Alisa Webb, Associate Dean of Students, University of the Fraser Valley

Alisa Webb, Associate Dean of Students, University of the Fraser Valley

BY: Alisa Webb

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Alisa WebbI didn’t particularly enjoy History in high school, but decided to try again in university. There I encountered professors who told amazing stories and who challenged my idea of “History.” I was hooked and set my sights on becoming a high school teacher. During my third year, two professors began mentoring me and encouraged me to consider graduate school. A first-generation university student with no understanding of what graduate school was, but a desire to keep learning, I decided to take the plunge. My husband and daughters came along for the ride!

I completed an MA (2003) and a PhD (2008) in History, focusing on late-Victorian and Edwardian British girls’ magazines. Through both, financial support—first in the form of TA positions and stipends and then through a PhD entrance scholarship and a SSHRC—was important to my success, allowing me to stop taking student loans and to contribute more financial support to our household.

My MA was an amazing experience largely because of engaged professors and a stellar cohort. I took advantage of opportunities offered to me, including completing a Post-Secondary Teaching Certificate, teaching workshops at TA/TM day, working 4 of my 5 semesters as a teaching assistant, and guest lecturing when asked.

My PhD, in contrast, was a rather lonely experience, at least initially. With no cohort, I relied on my supervisors to provide the engagement I needed. Sadly, one of these supervisors—a strong mentor through my MA—passed away part way through my PhD. I keenly felt his loss. Overall, however, I received solid support from my supervisory committee as well as the larger network I built as an MA student.

I found a “home” again when I was hired as a sessional instructor at the start of my second year just after defending my comprehensive exams (2004). Initially offered the opportunity to teach the occasional course, I quickly found myself teaching the equivalent of a full-time load as two professors in the department left. I took every course offered, developed my own courses, and immersed myself in the department and in service—all while working on my PhD. My colleagues provided a sounding board for my research and my development as a teacher and I hoped that a permanent position was in my future. It was: two positions were posted and I was the successful applicant for one (2006). A condition of my hire was to complete my PhD by the end of my 2-year probationary period. I met my deadline, defending my dissertation 5 years after I started the degree. I later became an Associate Professor, served as the academic chair of two departments, worked on various institutional committees and initiatives, and continued to teach and mentor many students.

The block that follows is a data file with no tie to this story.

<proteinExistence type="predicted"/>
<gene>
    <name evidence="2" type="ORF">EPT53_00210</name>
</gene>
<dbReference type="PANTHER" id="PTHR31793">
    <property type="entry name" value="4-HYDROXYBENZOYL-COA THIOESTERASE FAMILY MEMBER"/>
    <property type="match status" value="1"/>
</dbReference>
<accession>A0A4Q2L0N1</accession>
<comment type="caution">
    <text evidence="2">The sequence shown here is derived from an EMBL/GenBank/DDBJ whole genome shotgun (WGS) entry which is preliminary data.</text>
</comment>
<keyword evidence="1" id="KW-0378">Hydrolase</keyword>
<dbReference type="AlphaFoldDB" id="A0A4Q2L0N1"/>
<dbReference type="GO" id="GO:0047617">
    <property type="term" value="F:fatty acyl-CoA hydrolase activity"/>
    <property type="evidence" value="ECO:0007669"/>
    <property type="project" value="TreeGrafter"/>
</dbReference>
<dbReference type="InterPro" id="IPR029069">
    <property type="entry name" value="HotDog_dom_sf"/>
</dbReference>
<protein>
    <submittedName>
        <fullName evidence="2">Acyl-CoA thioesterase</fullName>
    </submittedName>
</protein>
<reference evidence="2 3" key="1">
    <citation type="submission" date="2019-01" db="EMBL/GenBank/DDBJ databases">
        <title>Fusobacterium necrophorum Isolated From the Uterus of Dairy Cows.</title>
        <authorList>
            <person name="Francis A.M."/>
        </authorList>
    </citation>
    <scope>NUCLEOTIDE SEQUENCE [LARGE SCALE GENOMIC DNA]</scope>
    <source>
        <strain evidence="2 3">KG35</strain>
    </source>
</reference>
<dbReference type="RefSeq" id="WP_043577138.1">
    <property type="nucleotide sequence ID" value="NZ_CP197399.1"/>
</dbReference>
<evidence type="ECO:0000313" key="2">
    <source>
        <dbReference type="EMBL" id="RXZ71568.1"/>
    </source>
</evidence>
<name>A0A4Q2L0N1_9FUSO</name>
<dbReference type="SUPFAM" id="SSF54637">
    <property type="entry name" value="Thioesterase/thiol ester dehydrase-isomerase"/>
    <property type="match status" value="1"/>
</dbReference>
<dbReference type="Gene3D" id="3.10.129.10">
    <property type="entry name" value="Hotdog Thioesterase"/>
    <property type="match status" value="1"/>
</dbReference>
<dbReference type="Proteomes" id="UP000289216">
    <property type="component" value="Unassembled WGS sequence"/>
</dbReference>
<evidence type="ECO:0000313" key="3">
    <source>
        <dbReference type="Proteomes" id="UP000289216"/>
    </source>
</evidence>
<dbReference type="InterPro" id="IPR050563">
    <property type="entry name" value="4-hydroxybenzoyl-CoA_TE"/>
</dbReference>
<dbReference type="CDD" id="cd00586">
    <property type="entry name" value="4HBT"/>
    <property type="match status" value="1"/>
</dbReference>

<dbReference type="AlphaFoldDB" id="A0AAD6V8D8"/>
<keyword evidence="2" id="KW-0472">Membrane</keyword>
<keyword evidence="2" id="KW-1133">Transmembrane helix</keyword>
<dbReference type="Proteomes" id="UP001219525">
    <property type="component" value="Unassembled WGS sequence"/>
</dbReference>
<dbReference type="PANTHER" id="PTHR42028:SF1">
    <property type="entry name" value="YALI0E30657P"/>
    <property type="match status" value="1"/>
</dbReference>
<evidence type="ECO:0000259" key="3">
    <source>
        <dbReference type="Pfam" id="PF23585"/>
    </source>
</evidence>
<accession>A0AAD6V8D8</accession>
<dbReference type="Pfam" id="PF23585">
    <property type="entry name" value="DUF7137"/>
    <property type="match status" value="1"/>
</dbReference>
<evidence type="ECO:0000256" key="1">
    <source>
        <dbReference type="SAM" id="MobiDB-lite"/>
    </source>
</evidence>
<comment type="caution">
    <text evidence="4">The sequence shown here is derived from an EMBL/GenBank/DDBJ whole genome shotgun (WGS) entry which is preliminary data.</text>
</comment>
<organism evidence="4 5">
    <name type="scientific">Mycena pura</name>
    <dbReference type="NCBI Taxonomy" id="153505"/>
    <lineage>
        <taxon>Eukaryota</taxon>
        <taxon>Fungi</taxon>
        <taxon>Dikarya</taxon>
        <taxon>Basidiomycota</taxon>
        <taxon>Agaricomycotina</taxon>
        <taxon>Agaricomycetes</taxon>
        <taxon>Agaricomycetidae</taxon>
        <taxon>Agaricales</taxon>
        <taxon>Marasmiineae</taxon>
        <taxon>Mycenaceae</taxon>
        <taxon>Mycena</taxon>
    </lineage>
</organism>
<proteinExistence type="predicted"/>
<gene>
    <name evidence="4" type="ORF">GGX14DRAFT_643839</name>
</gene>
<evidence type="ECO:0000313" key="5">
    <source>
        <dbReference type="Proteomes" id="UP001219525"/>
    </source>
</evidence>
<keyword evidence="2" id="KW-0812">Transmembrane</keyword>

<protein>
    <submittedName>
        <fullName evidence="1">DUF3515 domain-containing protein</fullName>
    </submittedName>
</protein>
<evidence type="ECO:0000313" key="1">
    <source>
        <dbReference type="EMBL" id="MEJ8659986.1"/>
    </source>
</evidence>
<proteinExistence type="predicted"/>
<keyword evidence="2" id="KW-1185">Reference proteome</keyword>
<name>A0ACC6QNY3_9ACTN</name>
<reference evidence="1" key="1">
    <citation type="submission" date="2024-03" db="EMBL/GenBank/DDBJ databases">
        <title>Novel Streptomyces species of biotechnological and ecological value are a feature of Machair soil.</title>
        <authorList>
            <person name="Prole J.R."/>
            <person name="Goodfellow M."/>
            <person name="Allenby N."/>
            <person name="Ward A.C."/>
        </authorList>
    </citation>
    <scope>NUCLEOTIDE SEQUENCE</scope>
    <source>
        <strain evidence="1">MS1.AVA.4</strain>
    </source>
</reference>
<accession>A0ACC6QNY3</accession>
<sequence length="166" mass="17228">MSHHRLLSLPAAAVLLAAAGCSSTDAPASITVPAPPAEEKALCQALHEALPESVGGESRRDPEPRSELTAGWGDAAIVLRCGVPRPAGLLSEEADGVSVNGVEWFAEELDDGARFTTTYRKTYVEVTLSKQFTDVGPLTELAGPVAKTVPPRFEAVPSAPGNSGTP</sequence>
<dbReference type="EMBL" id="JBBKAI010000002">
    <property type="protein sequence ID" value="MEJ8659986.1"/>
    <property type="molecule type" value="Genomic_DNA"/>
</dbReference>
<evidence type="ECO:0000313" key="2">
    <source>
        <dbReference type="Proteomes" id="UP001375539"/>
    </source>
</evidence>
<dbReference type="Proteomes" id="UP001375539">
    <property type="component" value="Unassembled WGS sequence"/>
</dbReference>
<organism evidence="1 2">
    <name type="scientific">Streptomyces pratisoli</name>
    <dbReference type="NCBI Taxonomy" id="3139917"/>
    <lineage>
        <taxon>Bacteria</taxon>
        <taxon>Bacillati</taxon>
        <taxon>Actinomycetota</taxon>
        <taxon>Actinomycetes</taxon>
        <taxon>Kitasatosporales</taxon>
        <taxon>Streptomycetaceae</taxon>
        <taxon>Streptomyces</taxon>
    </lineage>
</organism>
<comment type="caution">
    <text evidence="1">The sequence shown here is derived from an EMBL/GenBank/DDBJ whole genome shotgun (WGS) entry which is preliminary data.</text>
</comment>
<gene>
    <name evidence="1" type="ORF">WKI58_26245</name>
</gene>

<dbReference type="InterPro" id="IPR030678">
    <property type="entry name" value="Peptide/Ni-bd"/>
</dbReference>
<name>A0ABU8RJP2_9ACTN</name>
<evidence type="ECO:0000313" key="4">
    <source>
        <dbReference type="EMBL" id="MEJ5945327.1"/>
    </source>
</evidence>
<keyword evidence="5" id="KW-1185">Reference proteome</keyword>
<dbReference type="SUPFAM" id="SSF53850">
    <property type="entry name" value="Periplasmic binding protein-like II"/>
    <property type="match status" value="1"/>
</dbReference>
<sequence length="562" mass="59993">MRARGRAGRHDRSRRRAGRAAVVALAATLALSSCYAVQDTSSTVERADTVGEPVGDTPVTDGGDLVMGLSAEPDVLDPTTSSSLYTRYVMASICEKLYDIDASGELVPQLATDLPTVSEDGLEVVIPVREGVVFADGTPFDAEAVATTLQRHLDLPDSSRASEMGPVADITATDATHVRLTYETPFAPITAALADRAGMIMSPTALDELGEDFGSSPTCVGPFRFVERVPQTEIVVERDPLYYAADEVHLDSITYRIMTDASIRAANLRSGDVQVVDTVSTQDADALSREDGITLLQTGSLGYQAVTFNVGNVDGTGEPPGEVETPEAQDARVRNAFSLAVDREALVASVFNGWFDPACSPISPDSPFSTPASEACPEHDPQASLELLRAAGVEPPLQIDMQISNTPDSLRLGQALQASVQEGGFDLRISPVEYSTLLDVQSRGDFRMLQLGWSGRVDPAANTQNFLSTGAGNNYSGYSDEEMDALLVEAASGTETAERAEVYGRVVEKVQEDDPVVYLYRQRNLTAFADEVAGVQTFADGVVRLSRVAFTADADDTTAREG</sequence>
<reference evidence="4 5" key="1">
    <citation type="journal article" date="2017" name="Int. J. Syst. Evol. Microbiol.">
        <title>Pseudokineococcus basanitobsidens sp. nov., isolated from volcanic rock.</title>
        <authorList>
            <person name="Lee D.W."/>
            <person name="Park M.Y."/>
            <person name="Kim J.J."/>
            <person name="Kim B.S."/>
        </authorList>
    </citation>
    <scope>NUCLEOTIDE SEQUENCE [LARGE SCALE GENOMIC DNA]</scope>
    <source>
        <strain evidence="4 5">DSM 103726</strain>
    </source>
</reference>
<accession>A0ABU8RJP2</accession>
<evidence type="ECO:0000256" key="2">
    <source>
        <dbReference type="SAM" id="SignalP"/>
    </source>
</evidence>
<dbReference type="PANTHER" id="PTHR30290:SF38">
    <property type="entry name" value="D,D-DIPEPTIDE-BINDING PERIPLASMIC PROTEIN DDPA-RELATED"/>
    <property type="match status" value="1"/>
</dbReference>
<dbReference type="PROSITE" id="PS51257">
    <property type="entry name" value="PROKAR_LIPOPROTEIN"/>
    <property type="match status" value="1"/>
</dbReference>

Two years ago I made the decision, after 10 years in the classroom, to apply for an administrative position. I was successful, becoming an Associate Dean in the College of Arts at the University of the Fraser Valley (2014). I’ve found the position very rewarding and my History background incredibly useful in fulfilling my new responsibilities.

I think the Humanities have a bright future, despite media messages. Students learn valuable skills applicable to a range of positions and sectors. Often missing, however, is an understanding of the need for holistic development. Emphasizing research over teaching and service and individual intellectual pursuit over collaboration, along with an almost total lack of engagement with non-academic audiences, I’m not sure that Humanities programs at the PhD level are adequately preparing students for the academy or the non-academic sector. At every turn, I attempted to ensure my own holistic development, even when this went against the advice of my supervisors. I continue this still, regularly participating in professional development opportunities to build on and expand my skills and knowledge. I would encourage all PhD students to do the same.